Blog > School Music Teachers: Mischief, Mayhem and Magic
by Janet Horvath | December 14th, 2015

standard School Music Teachers: Mischief, Mayhem and Magic

Violin face

Violin face

Schoolteachers mold each new generation—what a responsibility. But when it comes to how we value educators who tops the list—the math or science teacher, the reading instructor or the basketball coach? In my book, music teachers are the heroes.

Imagine the cacophony—a roomful of teenagers just released from the internment of a desk in geography class, honking on a hodgepodge of different sized musical instruments.

While the music teacher tries to focus the students, he or she devises strategies to improve bow holds, intonation, vibrato, embouchures, sound production, and practice techniques. They search for inexpensive but playable instruments, interesting and fun literature, and approaches that include everyone—the talented, or those challenged by an injury or disability. But there is often backtalk: ‘Ms. Fine you never let us do what we want to do. Ms. Fine you are too strict. Ms. Fine can’t we play songs from Wicked instead of Tchaikovsky?’ (But you love March Slave!” Parents complain too: ‘Ms. Fine why can’t Joey wear jeans and sneakers to the performance? He doesn’t want to wear a tux jacket. Ms. Fine, Susie can’t make the rehearsals for the Christmas concert.

Someone stepped on it

Someone stepped on it

It’s only a matter of time—music students and mayhem go together. They are known for wreaking havoc and especially mischievous pranks. What bassist? Violin faces… Music teachers desperately try to convey the fragility of musical instruments. Warned to never leave their instrument in a cold or hot car, and to make sure cases are sealed enough that they don’t leak, many a young person in a moment of anger, or due to an accidental fall, smashes their instrument. “Mr. Wood, I accidentally stepped on my violin but my brother fixed it.” The teacher will spend every break trying to repair instruments. Otherwise the cost is prohibitive to already stretched budgets.

Music or band rooms are crammed with risers, music stands, chairs, equipment and miscellaneous storage items. In fact, some music classes are housed in trailers, with low ceilings and cramped quarters. There is barely enough room to play. Band rooms are notorious for their cement block walls, blackboards, tiled floors, and other hard surfaces, which increases the sound levels in the space causing headaches, and the very real risk of hearing injury to teachers and students.

Today, politically correct language must be used. What to do when musical jargon is interpreted inappropriately? Phrases such as, “slide your finger towards the nut,” “go to P” (not pee, not pea, rehearsal letter P) or “the f-hole’ is the opening on the top of a stringed instrument,” are sure to cause trouble. I am reminded of the novice substitute teacher who attempted to shush a class. “Keep your eyes on your own parts.” This eliciting fits of giggles and graphic gestures from the boys. Flushing deeply, the teacher then said, “Ok let’s play the overture: The Battered Bride.” I mean The Bartered Broad.” I mean The Bartered Bride…”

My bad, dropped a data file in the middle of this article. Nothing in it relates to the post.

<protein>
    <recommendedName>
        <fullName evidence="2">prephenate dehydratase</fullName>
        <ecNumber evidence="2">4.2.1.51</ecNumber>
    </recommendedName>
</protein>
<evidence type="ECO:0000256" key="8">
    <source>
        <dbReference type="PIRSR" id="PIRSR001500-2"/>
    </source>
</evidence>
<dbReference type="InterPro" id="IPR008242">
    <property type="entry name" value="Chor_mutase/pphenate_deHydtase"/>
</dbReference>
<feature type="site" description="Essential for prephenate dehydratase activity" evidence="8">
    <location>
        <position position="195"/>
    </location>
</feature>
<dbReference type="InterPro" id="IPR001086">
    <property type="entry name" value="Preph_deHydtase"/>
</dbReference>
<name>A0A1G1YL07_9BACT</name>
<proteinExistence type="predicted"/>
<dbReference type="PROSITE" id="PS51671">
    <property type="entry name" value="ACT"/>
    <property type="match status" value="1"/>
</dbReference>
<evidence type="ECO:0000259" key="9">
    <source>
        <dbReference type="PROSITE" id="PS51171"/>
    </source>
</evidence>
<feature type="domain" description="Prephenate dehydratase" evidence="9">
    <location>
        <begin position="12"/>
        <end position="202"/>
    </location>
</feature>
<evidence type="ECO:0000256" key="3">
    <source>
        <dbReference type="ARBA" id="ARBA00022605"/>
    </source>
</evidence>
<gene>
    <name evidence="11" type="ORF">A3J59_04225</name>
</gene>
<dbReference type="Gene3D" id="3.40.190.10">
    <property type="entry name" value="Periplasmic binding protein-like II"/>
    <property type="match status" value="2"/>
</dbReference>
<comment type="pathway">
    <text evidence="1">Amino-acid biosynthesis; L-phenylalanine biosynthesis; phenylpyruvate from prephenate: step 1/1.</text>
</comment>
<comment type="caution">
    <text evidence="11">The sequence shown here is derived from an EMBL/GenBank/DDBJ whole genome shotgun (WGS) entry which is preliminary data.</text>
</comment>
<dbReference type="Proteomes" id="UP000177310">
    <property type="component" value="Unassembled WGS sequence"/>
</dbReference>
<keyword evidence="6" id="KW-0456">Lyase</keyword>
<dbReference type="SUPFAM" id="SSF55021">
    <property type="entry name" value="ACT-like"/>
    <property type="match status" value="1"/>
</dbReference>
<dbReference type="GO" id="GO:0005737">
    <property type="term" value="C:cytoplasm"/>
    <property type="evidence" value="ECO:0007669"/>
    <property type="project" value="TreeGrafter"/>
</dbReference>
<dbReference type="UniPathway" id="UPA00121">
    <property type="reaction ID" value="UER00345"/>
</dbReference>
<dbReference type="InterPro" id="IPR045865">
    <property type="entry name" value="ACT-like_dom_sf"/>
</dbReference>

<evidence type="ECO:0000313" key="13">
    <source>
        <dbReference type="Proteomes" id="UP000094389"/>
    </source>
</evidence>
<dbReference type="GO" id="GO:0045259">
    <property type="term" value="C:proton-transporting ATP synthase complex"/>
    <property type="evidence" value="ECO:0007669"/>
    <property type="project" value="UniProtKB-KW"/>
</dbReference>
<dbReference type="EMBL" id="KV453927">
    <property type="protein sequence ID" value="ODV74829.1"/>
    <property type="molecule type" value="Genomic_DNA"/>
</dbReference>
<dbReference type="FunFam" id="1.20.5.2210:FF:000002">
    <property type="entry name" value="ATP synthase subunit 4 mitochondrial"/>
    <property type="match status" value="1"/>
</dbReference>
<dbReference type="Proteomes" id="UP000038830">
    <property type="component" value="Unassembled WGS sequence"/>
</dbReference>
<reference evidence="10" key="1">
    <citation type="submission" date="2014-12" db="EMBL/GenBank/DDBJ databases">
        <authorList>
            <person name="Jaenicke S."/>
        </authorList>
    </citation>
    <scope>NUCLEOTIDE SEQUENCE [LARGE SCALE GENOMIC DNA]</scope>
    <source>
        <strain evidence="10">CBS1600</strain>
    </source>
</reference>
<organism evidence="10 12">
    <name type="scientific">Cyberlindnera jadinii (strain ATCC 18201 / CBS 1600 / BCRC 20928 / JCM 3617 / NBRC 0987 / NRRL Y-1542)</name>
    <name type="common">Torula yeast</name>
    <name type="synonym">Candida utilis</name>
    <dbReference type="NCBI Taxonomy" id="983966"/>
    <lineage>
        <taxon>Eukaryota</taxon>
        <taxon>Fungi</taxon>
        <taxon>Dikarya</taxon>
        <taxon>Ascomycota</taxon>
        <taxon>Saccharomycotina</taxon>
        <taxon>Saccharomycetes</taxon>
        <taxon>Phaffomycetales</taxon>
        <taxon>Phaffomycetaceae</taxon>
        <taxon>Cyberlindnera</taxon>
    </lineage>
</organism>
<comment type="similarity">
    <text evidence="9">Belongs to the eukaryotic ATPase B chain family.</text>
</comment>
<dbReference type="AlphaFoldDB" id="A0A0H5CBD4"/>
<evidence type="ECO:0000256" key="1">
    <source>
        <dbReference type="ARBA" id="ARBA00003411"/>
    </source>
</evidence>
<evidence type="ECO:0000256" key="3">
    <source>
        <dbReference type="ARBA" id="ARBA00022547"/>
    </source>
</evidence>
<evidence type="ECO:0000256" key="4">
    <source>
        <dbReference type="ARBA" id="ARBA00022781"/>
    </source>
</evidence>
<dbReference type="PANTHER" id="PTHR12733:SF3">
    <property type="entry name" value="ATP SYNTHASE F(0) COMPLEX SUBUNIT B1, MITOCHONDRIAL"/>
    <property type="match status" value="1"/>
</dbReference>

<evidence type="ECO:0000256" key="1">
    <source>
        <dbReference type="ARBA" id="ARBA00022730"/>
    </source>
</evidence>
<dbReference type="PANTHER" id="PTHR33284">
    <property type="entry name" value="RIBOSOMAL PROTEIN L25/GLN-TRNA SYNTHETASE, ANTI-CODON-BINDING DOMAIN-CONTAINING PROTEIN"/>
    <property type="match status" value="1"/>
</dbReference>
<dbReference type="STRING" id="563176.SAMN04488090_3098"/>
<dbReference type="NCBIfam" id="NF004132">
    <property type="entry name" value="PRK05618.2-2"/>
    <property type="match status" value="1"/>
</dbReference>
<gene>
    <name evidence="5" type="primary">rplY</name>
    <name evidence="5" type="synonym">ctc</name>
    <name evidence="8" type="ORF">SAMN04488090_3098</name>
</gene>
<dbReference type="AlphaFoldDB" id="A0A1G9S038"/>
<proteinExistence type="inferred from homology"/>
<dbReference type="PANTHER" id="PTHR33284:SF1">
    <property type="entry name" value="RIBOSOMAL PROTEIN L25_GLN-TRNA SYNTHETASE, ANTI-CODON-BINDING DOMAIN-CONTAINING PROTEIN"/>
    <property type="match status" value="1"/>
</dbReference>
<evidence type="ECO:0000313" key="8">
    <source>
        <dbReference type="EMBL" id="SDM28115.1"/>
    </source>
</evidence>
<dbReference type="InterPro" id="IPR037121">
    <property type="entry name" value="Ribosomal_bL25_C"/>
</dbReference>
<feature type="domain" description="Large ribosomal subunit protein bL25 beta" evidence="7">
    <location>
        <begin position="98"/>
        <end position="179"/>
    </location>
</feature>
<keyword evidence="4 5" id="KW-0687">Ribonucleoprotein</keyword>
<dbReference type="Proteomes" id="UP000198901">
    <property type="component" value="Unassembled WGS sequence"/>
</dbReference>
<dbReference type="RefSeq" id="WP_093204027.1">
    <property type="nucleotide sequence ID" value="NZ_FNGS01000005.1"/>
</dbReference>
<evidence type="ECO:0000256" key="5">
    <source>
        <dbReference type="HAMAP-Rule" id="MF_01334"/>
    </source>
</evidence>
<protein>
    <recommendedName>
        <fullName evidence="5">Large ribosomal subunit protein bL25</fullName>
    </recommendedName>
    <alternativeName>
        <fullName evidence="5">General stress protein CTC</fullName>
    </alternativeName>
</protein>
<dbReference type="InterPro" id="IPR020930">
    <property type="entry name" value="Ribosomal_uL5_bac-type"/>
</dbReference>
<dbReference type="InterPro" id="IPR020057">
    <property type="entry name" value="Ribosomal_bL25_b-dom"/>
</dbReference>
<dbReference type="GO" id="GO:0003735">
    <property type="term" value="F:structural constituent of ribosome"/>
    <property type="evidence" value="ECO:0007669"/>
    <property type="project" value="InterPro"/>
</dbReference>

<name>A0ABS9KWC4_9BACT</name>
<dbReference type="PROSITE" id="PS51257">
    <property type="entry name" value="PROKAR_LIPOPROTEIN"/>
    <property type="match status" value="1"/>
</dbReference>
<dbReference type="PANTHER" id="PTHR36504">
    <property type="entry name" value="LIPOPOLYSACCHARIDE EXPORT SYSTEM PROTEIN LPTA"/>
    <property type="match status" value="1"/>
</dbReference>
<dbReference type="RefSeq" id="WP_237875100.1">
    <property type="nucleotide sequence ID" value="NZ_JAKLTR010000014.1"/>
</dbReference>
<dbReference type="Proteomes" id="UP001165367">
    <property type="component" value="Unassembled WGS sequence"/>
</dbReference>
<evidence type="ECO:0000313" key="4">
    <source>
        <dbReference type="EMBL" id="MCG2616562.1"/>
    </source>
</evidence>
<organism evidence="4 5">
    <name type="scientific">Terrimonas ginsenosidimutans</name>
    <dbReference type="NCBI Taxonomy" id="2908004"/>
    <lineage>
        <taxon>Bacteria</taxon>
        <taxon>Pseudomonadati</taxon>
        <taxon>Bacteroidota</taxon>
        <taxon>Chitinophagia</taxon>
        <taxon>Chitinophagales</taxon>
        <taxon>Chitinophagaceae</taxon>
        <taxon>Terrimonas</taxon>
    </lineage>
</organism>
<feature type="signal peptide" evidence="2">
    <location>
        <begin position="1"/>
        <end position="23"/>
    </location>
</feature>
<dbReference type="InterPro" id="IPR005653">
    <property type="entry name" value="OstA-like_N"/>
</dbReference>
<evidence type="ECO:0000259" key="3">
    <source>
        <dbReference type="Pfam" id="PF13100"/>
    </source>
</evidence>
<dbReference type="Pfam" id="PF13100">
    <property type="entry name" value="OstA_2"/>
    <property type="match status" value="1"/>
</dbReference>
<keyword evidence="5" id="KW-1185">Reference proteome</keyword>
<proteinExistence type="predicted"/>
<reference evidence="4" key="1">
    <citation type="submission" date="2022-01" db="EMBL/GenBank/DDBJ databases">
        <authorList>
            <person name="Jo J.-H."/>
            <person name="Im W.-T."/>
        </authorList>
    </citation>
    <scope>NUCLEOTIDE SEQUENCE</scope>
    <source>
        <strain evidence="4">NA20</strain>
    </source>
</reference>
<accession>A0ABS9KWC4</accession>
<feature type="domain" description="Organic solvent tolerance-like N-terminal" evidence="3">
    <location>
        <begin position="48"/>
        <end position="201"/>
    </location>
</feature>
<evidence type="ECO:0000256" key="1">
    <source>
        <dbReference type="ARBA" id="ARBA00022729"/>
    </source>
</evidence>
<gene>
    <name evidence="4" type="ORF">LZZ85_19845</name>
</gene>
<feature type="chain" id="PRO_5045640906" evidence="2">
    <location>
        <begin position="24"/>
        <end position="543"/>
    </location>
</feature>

What bassistMusic teachers are an extremely resourceful bunch. Playing is hard work. The instructor will reach out to find interesting literature, rhythm and note-reading games, quizzes and other online resources to help their pupils. They use every trick in the book to encourage and reward their students, which include citations, stickers, or awards for reaching various levels of success similar to Karate belts.

Nonetheless music teachers have to advocate for their subject. Parents have to be convinced of the importance of playing an instrument, and the benefits of private lessons. Private instruction opens the doors to youth orchestras or ensembles, and competitions, and these activities are attractive when applying for entry to a college. If a student is exceptionally talented, the pace of the group may hold them back. The analogy of seeking a “specialist” or private coach in order to make faster progress sometimes works.

Students or parents question orchestra directors. They ask, “How can you teach the trumpet if you don’t play the trumpet? The conductor’s job is to inspire and lead the group to play in a unified way and to explain musical interpretation. Fixing a problem, playing with good ensemble, practicing effectively, achieving a nice sound, good intonation and rhythm, are the same on any instrument.

Studies show that music study enhances other learning. Music teaches discipline, coordination, concentration, dexterity, empathy and creativity, increases attention, releases tension, and builds a sense of community.

Throughout civilization every culture has had musical traditions. It is an activity that brings people together regardless of age, gender, culture, ethnicity, or social status. It arouses, yet offers peace, joy and insight, and sometimes resolution. Music can console when words cannot.

Unsung heroes, school music teachers create magic every day. They deserve our undying gratitude.

March Slave Tchaikovsky, youth orchestra of Caracas (great playing and filming too!)

Marsalis talks about his practice methods.

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